Monday, April 18, 2011

A Dog's Nose For Sniffing Wine

I like to think I've taught Bluey (the Australian Shepherd who runs this place) something about wine tasting while he's taught me a few things about wine & cork sniffing. I'm not exactly sure how many thousands-of-times more powerful a dog's nose is to ours, but I've learned to trust Bluey's judgement of wines by the number of times he smacks his lips, the higher number of licks correlating to better wines.

I have never tasted "chocolate" nor "espresso" in wine (although I do not deny their existence), and I'm the first to admit that my palette is unsophisticated. I know what I like and that's good enough for me. As a winemaker, my aim is to make wines that I (and Bluey) like. And if you like our wines, follow-me. I know I liked those bottles of 10-year old Chateau Montelena Cabernet I won in bets from Coyote Karen and Celestial Sandra last year, and I know that I liked that Chateau Brion I tasted in 1976 at a tender young age. Although you're unlikely to find me on a wine judging panel with Robert Whitley (though we're both from San Diego), I have developed an uncanny ability to identify "salt" in wine (this is handy when evaluating grapes from Guadeloupe Valley) and to identify "oxidized" wine, which some of you may refer to as "corked."

How is it that Mr. Unsophisticated Palette can identify bad wine faster than a Bloodhound can sniff out beef jerky at JFK customs? Because I've made my fair share of bad batches (let's just call those learning experiences) and I know what a good wine gone bad tastes like. Furthermore, when we moved inland to the country and experienced our first heatwave and I left a 5-gallon carboy in the garage of our first batch of 2004 Syrah, our neighbor, a member of the Royal Order of Wine Tasters of Burgundy, was diplomatic enough to observe, " Reminds me of medicino." I quickly became all too familiar with what high heat and insufficient sulfites can do to good wine. Another formative moment in the development of my nose was when Joe the Wino gave me a case of 1970 Chateau Lafitte for Christmas one year with the level of wine below the neck. When poured it revealed a light, brownish, color -- that wine and its aroma defines oxidized in my mind. (By the way, I thoroughly enjoyed the experience of that wine, thinking back to the year 1970 when it was harvested and what on earth I was doing way back then, but the taste was well past its prime.)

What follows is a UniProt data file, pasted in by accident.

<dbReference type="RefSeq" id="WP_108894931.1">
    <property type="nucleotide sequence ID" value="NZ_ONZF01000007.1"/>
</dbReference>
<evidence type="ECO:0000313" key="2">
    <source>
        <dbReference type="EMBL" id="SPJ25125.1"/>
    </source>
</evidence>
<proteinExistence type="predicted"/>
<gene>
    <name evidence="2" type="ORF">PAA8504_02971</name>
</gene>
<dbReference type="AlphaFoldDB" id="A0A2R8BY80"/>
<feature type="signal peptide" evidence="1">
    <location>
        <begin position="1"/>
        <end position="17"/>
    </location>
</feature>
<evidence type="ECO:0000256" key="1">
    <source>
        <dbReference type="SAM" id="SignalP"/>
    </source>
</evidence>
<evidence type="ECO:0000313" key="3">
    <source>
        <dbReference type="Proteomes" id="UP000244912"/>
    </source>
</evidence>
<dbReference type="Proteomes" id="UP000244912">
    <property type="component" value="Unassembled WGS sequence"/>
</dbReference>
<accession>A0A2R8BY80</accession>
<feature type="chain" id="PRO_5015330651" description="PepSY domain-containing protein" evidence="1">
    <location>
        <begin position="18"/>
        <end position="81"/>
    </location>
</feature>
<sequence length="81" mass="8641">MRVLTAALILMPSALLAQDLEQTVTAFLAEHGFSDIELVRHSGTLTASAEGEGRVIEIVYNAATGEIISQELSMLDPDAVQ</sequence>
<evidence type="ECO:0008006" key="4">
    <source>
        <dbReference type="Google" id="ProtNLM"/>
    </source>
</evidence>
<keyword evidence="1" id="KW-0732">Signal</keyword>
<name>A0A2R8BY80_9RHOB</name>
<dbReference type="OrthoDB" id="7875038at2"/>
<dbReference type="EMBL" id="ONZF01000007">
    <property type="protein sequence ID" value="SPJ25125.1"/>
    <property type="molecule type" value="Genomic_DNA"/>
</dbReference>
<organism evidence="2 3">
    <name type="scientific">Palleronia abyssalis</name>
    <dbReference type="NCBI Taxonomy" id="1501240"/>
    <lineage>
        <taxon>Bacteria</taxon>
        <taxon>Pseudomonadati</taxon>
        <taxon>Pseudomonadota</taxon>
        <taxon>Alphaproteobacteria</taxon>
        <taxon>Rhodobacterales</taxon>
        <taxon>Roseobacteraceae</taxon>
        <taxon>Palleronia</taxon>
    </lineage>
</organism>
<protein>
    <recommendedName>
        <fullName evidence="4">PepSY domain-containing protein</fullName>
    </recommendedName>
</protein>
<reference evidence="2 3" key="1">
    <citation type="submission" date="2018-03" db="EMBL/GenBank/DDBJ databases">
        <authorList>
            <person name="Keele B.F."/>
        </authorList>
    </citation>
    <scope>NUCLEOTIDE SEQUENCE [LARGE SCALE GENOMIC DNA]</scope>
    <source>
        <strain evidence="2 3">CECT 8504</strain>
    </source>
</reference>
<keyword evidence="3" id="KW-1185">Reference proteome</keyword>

So on a visit to New York City last weekend I sat down at a counter inside Eataly, a new, fashionable Italian all-in-one cafe, delicatessen & restaurant establishment that's great fun, and noticed Italian Nebbiolos on the menu. They were pricey, but in the mood to splurge and as a maker of Nebbiolo wines for Bishops, company CEOs and women who trade hugs for wine, I ordered a glass for $25 (that's $25 a glass, not for 750 ml). The waiter brought a bottle to the table and poured a taste that resembled the off-color rust of that 1970 Chateau Lafitte wine more than the purple majesty of Blue-Merle's Nebbiolo and a taste quickly confirmed my suspicion. "That's oxidized," I told the waiter, who took the bottle to the Maitre d' for evaluation. The Eataly's service was fantastic and the staff fetched a new bottle that was better and later as I was eating the waiter came back and told me yes, the wine was corked (what about those people who had spent $75 on the wine before me?) and then the Maitre d' came by and told me he had tasted it too and yes, it was off. What did they expect? Of course the wine was no good -- I have too much experience making no good wine. When Mario the proprietor reads this and invites me back, I propose carrying a 2006 Blue-Merle Nebbiolo with grapes grown by Camillo in Guadeloupe Valley (Cetto Winery) and let's have a shoot out of the Blue-Merle vs. Eatly's $50/glass of old world Nebbiolo. If I loose, I'll pay $50 for his glass. If we win, Mario should pay us $250 for our 5-glass bottle plus Bluey's airfare.

We'll need a neutral judge for this shoot-out and I have the perfect person in mind: Mademoiselle Salud Scents, the world famous scentologist who has created a line of fragrances that combine the building blocks of wine essences: fruit, flower, citrus, pepper, et al. I wonder if the Scent Sommelier could fashion for me an aroma that evokes that elusive wine delight, chocolate?

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